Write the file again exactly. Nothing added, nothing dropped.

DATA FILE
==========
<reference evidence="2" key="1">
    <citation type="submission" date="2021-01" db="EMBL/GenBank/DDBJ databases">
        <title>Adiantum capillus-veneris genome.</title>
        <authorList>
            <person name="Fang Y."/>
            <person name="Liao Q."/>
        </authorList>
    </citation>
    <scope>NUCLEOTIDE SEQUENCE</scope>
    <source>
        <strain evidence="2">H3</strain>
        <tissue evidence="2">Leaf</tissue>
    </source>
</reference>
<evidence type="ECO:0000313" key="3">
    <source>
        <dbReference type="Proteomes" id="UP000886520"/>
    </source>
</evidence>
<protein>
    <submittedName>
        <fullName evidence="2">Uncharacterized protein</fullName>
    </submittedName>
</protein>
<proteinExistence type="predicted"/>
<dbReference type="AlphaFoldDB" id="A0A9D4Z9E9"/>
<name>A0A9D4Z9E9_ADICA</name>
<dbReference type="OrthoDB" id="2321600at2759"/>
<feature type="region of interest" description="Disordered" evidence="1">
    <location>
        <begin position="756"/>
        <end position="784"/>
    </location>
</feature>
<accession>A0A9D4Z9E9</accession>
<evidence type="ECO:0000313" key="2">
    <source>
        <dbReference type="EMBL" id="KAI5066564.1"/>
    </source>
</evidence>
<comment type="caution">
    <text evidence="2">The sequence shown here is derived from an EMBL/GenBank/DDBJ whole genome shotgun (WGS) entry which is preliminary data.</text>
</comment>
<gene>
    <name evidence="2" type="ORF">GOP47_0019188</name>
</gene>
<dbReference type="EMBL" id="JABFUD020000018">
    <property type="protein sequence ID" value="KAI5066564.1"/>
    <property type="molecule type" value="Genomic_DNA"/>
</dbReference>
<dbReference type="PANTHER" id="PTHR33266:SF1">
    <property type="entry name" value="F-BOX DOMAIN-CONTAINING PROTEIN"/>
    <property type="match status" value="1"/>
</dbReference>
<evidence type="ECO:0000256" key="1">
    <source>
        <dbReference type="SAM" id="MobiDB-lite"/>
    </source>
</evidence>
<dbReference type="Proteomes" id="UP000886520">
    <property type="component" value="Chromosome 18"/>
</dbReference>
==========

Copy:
<reference evidence="2" key="1">
    <citation type="submission" date="2021-01" db="EMBL/GenBank/DDBJ databases">
        <title>Adiantum capillus-veneris genome.</title>
        <authorList>
            <person name="Fang Y."/>
            <person name="Liao Q."/>
        </authorList>
    </citation>
    <scope>NUCLEOTIDE SEQUENCE</scope>
    <source>
        <strain evidence="2">H3</strain>
        <tissue evidence="2">Leaf</tissue>
    </source>
</reference>
<evidence type="ECO:0000313" key="3">
    <source>
        <dbReference type="Proteomes" id="UP000886520"/>
    </source>
</evidence>
<protein>
    <submittedName>
        <fullName evidence="2">Uncharacterized protein</fullName>
    </submittedName>
</protein>
<proteinExistence type="predicted"/>
<dbReference type="AlphaFoldDB" id="A0A9D4Z9E9"/>
<name>A0A9D4Z9E9_ADICA</name>
<dbReference type="OrthoDB" id="2321600at2759"/>
<feature type="region of interest" description="Disordered" evidence="1">
    <location>
        <begin position="756"/>
        <end position="784"/>
    </location>
</feature>
<accession>A0A9D4Z9E9</accession>
<evidence type="ECO:0000313" key="2">
    <source>
        <dbReference type="EMBL" id="KAI5066564.1"/>
    </source>
</evidence>
<comment type="caution">
    <text evidence="2">The sequence shown here is derived from an EMBL/GenBank/DDBJ whole genome shotgun (WGS) entry which is preliminary data.</text>
</comment>
<gene>
    <name evidence="2" type="ORF">GOP47_0019188</name>
</gene>
<dbReference type="EMBL" id="JABFUD020000018">
    <property type="protein sequence ID" value="KAI5066564.1"/>
    <property type="molecule type" value="Genomic_DNA"/>
</dbReference>
<dbReference type="PANTHER" id="PTHR33266:SF1">
    <property type="entry name" value="F-BOX DOMAIN-CONTAINING PROTEIN"/>
    <property type="match status" value="1"/>
</dbReference>
<evidence type="ECO:0000256" key="1">
    <source>
        <dbReference type="SAM" id="MobiDB-lite"/>
    </source>
</evidence>
<dbReference type="Proteomes" id="UP000886520">
    <property type="component" value="Chromosome 18"/>
</dbReference>